The Ladies’ Home Journal Endorses Beer as Opposed to Patent Medicines


The Ladies’ Home Journal Endorses Beer as Opposed to Patent Medicines

08 December 2013

“A mother who would hold up her hands in holy horror at the thought of her child drinking a glass of beer, which contains from two to five per cent of alcohol, gives to that child with her own hands a patent medicine that contains from seventeen to forty-four per cent of alcohol.”

Apple-Touch-IconAI like this advertisement for the ‘King of Bottled Beers’ with an endorsement from The Ladies’ Home Journal for beer over patent medicines. The advertisement appeared in the Chicago Daily Tribune on May 4, 1904. This was not a good time for quack medicines with the impending Pure Food and Drug Act of 1906.

Ladies’ Home Journal first appeared on February 16, 1883, and eventually became one of the leading women’s magazines of the 20th century. The Journal arose from a popular single-page supplement in the American magazine Tribune and Farmer titled Women at Home written by Louisa Knapp Curtis, wife of the magazine’s publisher Cyrus H. K. Curtis. Knapp continued as editor until she was succeeded by Edward William Bok in 1889.

In 1892, it became the first magazine to refuse patent medicine advertisements.


“think of beer, which contains only from two to five per cent of alcohol, while some of these ‘bitters’ contain ten times as much…”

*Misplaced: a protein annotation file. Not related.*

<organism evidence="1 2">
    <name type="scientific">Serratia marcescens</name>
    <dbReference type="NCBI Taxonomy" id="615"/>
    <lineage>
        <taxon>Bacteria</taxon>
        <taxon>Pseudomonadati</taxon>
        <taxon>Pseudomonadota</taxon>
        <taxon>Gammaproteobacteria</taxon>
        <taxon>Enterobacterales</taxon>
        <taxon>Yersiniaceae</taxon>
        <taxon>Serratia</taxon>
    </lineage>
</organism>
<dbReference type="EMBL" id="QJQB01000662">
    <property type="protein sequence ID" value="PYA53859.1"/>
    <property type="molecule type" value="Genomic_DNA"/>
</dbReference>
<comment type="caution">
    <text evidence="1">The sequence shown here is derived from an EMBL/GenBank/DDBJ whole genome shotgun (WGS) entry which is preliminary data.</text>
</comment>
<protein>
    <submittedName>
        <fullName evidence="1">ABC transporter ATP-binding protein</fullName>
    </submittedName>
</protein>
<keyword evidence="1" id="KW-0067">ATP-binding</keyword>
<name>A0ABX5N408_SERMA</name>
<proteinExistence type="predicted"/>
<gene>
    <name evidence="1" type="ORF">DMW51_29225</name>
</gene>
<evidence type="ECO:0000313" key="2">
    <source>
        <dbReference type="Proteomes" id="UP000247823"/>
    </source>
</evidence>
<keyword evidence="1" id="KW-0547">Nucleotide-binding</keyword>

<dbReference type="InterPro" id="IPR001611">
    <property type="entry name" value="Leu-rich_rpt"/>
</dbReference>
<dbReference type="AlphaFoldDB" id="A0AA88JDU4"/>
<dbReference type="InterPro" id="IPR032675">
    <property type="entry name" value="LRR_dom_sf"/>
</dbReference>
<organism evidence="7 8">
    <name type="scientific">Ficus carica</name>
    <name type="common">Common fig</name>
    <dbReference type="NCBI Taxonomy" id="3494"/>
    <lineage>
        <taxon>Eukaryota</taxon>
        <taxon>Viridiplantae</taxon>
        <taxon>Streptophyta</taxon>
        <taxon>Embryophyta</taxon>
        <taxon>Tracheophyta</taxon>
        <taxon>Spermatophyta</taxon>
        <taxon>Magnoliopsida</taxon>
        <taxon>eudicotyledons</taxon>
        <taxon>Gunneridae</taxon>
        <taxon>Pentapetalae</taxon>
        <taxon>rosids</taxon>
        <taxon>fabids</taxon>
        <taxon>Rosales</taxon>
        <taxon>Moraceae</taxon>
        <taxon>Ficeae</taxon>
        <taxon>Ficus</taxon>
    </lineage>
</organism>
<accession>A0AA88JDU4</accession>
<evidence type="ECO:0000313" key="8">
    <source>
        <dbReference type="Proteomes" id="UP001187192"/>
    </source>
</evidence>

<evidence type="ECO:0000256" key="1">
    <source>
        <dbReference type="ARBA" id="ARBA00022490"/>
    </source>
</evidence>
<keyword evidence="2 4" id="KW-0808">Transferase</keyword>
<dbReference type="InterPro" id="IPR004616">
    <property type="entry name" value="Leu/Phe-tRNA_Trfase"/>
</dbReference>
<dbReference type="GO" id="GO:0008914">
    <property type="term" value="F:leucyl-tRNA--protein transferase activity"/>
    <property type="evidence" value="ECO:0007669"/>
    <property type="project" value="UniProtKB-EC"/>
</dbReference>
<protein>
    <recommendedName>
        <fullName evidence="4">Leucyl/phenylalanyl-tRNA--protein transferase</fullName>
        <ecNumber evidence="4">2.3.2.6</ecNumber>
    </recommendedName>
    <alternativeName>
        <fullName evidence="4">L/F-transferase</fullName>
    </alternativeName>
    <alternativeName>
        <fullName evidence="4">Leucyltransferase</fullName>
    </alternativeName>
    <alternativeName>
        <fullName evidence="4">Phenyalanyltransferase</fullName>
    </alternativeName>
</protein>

What Mr. Edward Bok says… – Chicago Daily Tribune, May 4, 1904

“Budweiser contains only 3 89/100 per cent of alcohol. It is better than pure water because of the nourishing qualities of malt and the tonic properties of hops.”


Mr. Edward Bok continues… – Chicago Daily Tribune, May 4, 1904

“Budweiser is pre-eminentely a family beverage; its use promotes the cause true to temperance – it guards the safety of health and home.”

About Ferdinand Meyer V

Ferdinand Meyer V is a native of Baltimore, Maryland and has a BFA in Fine Art and Graphic Design from the Kansas City Art Institute and School of Design. Ferdinand is the founding Principal of FMG Design, a nationally recognized design consultation firm. Ferdinand is a passionate collector of American historical glass specializing in bitters bottles, color runs and related classic figural bottles. He is married to Elizabeth Jane Meyer and lives in Houston, Texas with their daughter and three wonderful grandchildren. The Meyers are also very involved in Quarter Horses, antiques and early United States postage stamps. Ferdinand is the past 6-year President of the Federation of Historical Bottle Collectors and is one of the founding members of the FOHBC Virtual Museum.
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